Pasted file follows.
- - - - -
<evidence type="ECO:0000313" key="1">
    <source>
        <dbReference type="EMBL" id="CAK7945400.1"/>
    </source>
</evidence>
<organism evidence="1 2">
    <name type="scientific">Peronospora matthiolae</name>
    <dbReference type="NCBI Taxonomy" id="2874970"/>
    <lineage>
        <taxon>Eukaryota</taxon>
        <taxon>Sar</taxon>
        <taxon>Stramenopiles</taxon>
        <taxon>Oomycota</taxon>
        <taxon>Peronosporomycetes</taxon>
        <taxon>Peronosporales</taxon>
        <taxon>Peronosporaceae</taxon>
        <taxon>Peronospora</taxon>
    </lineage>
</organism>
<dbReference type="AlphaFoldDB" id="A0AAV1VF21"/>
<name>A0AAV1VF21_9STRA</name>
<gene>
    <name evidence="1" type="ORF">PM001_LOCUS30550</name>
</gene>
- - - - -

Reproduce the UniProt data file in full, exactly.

<evidence type="ECO:0000313" key="1">
    <source>
        <dbReference type="EMBL" id="CAK7945400.1"/>
    </source>
</evidence>
<organism evidence="1 2">
    <name type="scientific">Peronospora matthiolae</name>
    <dbReference type="NCBI Taxonomy" id="2874970"/>
    <lineage>
        <taxon>Eukaryota</taxon>
        <taxon>Sar</taxon>
        <taxon>Stramenopiles</taxon>
        <taxon>Oomycota</taxon>
        <taxon>Peronosporomycetes</taxon>
        <taxon>Peronosporales</taxon>
        <taxon>Peronosporaceae</taxon>
        <taxon>Peronospora</taxon>
    </lineage>
</organism>
<dbReference type="AlphaFoldDB" id="A0AAV1VF21"/>
<name>A0AAV1VF21_9STRA</name>
<gene>
    <name evidence="1" type="ORF">PM001_LOCUS30550</name>
</gene>